Most reviewers have agreed, there is no middle ground here – you either like him or you don’t. Maybe, he’s not really a poet. Maybe, in his unique and very authentic voice he is sharing his experiences from living on the streets and we have to pick the ones that speak to us.Many, if not most of us, at one time, maybe while in grad school or in the military, ran into someone like Bukowski. If not, well, if it broadens us to understand 19th century Russians – it would not hurt to also share Bukowski’s viewpoint for a moment. Here are a few that spoke to me:No TitleAll theories like clichés shot to hell,All these small faces looking up beautiful and believing;I wish to weep but sorrow is stupid.I wish to believe but belief is a graveyard.We have narrowed it down to the butcherknife and the mockingbird.Wish us luck.HunchbackMoments of agony and moments of glory march across my roof. . . My luck has been better than the luck of the cut gladiolus, although I am not sure.I have been loved by many women, and for a hunchback of life, that’s lucky.. . .so many searching hearts now fixed in my memories that I’ll go to my death remembering.I have been treated better than I should have been – not by life in general nor by the machinery of things but by women.But there have been other women who have left me standing in the bedroom alone doubled over – holding the gut – thinking why why why why why why?Women go because they must go in the order of things.The women know better but often chose out of disorder and confusion.They can heal with their touch and they can kill what they touch and I am dyingBut not dead yet.Insanity. . . sometimes there’s a crazy one walking in the street. He slips past. . .not worried about alarm clocks or approval.However, almost everyone else is sane, knows the answer to all the unanswerable questions. . . and can laugh at every feeble joke.The crazy ones only laugh when there is no reason to laugh.In our world the sane are too numerous, too submissive. We are instructed to live lives of boredom. no matter what we are doing. . . we are numbed, sadly sane.When you see a crazy one walking in the street honor him but leave him alone. Stand out of the way. There’s no luck like that luckNothing else so perfect in the world let him walked untouchedRemember Christ also was insane.He makes me aware of things I have either long forgotten or may never have known. Although, Bukowski was at times tormented, his poetry tells me that at times he was also a gentle soul.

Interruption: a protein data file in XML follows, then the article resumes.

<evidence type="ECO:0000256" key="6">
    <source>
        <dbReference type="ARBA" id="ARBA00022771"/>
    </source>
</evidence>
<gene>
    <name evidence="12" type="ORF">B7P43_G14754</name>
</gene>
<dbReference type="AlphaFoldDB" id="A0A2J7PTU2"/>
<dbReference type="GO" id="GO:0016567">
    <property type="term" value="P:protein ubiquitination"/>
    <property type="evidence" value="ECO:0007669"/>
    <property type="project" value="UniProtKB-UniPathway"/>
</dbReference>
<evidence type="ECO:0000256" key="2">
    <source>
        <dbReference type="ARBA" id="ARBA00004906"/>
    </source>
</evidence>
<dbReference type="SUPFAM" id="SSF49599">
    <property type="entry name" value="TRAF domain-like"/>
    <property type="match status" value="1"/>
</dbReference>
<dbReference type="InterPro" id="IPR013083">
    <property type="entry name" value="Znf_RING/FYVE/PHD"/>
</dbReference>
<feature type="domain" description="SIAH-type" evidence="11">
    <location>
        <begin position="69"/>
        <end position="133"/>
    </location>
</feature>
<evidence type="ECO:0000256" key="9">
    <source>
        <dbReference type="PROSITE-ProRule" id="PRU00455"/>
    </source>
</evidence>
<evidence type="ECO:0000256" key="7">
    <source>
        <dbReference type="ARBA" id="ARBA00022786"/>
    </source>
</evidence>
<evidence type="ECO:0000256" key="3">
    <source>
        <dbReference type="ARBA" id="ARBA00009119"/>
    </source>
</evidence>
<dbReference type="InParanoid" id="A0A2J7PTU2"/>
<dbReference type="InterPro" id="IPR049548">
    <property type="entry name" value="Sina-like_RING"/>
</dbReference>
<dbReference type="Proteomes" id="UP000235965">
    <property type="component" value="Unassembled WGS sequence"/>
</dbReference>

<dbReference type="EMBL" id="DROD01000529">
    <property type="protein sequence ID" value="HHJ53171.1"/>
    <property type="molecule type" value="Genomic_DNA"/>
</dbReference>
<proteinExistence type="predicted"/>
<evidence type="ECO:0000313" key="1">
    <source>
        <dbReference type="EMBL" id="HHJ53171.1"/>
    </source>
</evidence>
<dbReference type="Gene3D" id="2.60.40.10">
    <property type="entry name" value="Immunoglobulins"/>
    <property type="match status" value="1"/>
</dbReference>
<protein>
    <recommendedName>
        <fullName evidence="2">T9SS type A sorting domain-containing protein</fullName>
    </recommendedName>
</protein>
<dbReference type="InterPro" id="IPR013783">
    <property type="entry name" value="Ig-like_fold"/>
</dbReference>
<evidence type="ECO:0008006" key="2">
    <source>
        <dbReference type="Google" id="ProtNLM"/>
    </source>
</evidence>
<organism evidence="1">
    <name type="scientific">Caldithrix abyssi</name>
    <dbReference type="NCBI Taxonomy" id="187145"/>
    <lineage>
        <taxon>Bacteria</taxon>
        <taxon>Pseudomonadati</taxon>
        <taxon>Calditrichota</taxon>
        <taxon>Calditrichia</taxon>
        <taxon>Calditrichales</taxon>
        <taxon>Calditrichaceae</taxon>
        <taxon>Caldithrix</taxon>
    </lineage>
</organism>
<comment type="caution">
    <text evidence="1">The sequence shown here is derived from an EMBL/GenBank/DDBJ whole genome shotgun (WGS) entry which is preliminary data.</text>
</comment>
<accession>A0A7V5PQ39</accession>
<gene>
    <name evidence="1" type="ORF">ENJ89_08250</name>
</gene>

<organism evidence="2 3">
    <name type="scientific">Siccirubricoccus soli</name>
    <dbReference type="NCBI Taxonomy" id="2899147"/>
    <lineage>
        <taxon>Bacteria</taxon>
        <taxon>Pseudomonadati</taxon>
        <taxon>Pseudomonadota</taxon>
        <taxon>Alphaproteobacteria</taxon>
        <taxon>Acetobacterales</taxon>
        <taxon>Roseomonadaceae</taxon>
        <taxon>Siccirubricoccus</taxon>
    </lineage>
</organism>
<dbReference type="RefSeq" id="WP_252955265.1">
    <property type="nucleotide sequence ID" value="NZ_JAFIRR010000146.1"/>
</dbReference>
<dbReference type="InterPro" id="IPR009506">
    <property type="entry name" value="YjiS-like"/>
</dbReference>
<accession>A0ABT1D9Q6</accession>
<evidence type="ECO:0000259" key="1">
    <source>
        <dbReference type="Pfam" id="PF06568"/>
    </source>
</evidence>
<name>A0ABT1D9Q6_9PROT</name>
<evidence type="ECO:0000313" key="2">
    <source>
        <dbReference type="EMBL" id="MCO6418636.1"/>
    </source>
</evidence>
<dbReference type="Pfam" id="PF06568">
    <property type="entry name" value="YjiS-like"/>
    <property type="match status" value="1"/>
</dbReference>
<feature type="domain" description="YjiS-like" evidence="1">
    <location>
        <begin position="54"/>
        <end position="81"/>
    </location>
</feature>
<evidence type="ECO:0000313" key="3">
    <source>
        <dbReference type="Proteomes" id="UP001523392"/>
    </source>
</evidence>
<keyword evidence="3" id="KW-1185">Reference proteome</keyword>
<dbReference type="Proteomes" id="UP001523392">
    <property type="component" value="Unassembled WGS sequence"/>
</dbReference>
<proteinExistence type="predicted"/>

Do You like book What Matters Most Is How Well You Walk Through The Fire (2002)?

My first Bukowski, other than the occasional poem here or there. For the first hundred pages or so, I didn't feel I "got" Bukowski at all. It just seemed like a bunch of uninteresting vignettes with strange line breaks. But gradually, I realised that Bukowski isn't about the individual poems; he's about the collective impression generated by all of them. No individual poem could have created the tapestry of love, hate, quiet joy, quiet desperation, brute indifference, and everything else that is conveyed bit by bit, atom by atom, by exposing oneself to an entire volume - in truth, I'm not sure I could describe this feeling at all. That's not to say that there aren't great individual poems in here. In particular, I enjoyed "lifedance", "odd", "roll the dice", "a vote for the gentle light", "revolt in the ranks", and especially "some notes on Bach and Haydn". The last of these is the closest you could get to a microcosm of Bukowski as a whole, as far as I'm concerned.

Overall, Bukowski's book of poesy was more like a novel to me than some collected works. I really enjoyed reading this book, will prolly buy his others, and perhaps I will find a poster of him for my dorm room because he looks like an interesting drunk. I liked him as an author with a couldn't-really-give-a-damn attitude who was able to criticize his own faults along with the faults of others around him with the experience of an old man. However, looking at some of his poems with an intent to analyze won't work out. Though some can hold deeper meanings, many of them seemed like stories to me, which I didn't expect from such a published author. So, if you're interested in poems about women, drinking, gambling, friends, enemies, agoraphobia (of sorts), and angry, young men then you would love WHAT MATTERS MOST IS HOW WELL YOU WALK THROUGH THE FIRE.

"The area dividing the brain & the soul is affected in many ways by experience– Some lose all mind & become soul: insane. Some lose all soul & become mind: intellectual. Some lose both & become: accepted." The main reason I was almost so adamant to not read any of Bukowski's poetic works (excluding Post Office because it's a novel) is well ... it's poetry. "Poetry is never good enough, it's either overly sad it's not realistic, ridiculously moderate or grossly lovey-dovey." that basically sums up how I feel, nay, felt about poetry. But then I read this collection & I was simply awed. He felt like that kind of free-spirits who'd mock the human race with a tint of not-so-subtle misanthrope. I thought poetry can't touch me & I was right, it's more like poetry makes me seasoned. It's pretty brilliant how he keeps referring to his influences (cheap pun intended lol). Picking a favourite poem was a challenge, but I settled for Knives Sharpened & Lifedance because come on, they'd their charm.
—Nehal Nabil